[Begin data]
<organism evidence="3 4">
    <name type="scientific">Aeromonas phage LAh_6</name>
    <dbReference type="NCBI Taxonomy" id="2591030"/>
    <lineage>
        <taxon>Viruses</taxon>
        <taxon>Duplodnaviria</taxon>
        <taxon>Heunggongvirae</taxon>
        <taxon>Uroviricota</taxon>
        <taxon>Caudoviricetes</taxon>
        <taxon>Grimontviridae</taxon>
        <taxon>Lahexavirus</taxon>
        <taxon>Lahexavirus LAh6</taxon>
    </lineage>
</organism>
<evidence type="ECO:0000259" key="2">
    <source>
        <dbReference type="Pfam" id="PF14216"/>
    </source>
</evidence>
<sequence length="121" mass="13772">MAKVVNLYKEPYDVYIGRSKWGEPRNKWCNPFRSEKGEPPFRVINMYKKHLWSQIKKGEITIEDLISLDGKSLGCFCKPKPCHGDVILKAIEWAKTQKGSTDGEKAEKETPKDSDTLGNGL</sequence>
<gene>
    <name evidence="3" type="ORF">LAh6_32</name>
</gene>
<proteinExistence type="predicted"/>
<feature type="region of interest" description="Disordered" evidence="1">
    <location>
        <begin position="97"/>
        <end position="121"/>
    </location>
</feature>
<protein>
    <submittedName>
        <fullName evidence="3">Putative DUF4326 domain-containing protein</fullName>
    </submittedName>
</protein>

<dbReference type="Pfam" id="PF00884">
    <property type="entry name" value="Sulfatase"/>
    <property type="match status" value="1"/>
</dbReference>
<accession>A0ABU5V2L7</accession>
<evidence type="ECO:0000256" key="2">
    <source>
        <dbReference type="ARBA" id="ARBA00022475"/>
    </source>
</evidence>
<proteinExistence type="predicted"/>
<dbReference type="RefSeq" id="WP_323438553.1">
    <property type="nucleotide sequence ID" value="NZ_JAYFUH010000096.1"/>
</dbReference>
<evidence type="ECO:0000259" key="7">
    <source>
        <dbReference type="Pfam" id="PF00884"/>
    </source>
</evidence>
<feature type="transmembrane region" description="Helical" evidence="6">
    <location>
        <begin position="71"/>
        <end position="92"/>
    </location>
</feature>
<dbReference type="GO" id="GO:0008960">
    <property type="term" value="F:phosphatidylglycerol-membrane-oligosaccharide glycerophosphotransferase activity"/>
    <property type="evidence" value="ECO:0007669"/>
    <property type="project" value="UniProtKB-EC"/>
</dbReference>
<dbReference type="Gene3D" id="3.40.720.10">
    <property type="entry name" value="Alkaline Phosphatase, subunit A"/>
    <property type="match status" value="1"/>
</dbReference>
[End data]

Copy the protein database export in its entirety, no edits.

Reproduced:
<organism evidence="3 4">
    <name type="scientific">Aeromonas phage LAh_6</name>
    <dbReference type="NCBI Taxonomy" id="2591030"/>
    <lineage>
        <taxon>Viruses</taxon>
        <taxon>Duplodnaviria</taxon>
        <taxon>Heunggongvirae</taxon>
        <taxon>Uroviricota</taxon>
        <taxon>Caudoviricetes</taxon>
        <taxon>Grimontviridae</taxon>
        <taxon>Lahexavirus</taxon>
        <taxon>Lahexavirus LAh6</taxon>
    </lineage>
</organism>
<evidence type="ECO:0000259" key="2">
    <source>
        <dbReference type="Pfam" id="PF14216"/>
    </source>
</evidence>
<sequence length="121" mass="13772">MAKVVNLYKEPYDVYIGRSKWGEPRNKWCNPFRSEKGEPPFRVINMYKKHLWSQIKKGEITIEDLISLDGKSLGCFCKPKPCHGDVILKAIEWAKTQKGSTDGEKAEKETPKDSDTLGNGL</sequence>
<gene>
    <name evidence="3" type="ORF">LAh6_32</name>
</gene>
<proteinExistence type="predicted"/>
<feature type="region of interest" description="Disordered" evidence="1">
    <location>
        <begin position="97"/>
        <end position="121"/>
    </location>
</feature>
<protein>
    <submittedName>
        <fullName evidence="3">Putative DUF4326 domain-containing protein</fullName>
    </submittedName>
</protein>

<dbReference type="Pfam" id="PF00884">
    <property type="entry name" value="Sulfatase"/>
    <property type="match status" value="1"/>
</dbReference>
<accession>A0ABU5V2L7</accession>
<evidence type="ECO:0000256" key="2">
    <source>
        <dbReference type="ARBA" id="ARBA00022475"/>
    </source>
</evidence>
<proteinExistence type="predicted"/>
<dbReference type="RefSeq" id="WP_323438553.1">
    <property type="nucleotide sequence ID" value="NZ_JAYFUH010000096.1"/>
</dbReference>
<evidence type="ECO:0000259" key="7">
    <source>
        <dbReference type="Pfam" id="PF00884"/>
    </source>
</evidence>
<feature type="transmembrane region" description="Helical" evidence="6">
    <location>
        <begin position="71"/>
        <end position="92"/>
    </location>
</feature>
<dbReference type="GO" id="GO:0008960">
    <property type="term" value="F:phosphatidylglycerol-membrane-oligosaccharide glycerophosphotransferase activity"/>
    <property type="evidence" value="ECO:0007669"/>
    <property type="project" value="UniProtKB-EC"/>
</dbReference>
<dbReference type="Gene3D" id="3.40.720.10">
    <property type="entry name" value="Alkaline Phosphatase, subunit A"/>
    <property type="match status" value="1"/>
</dbReference>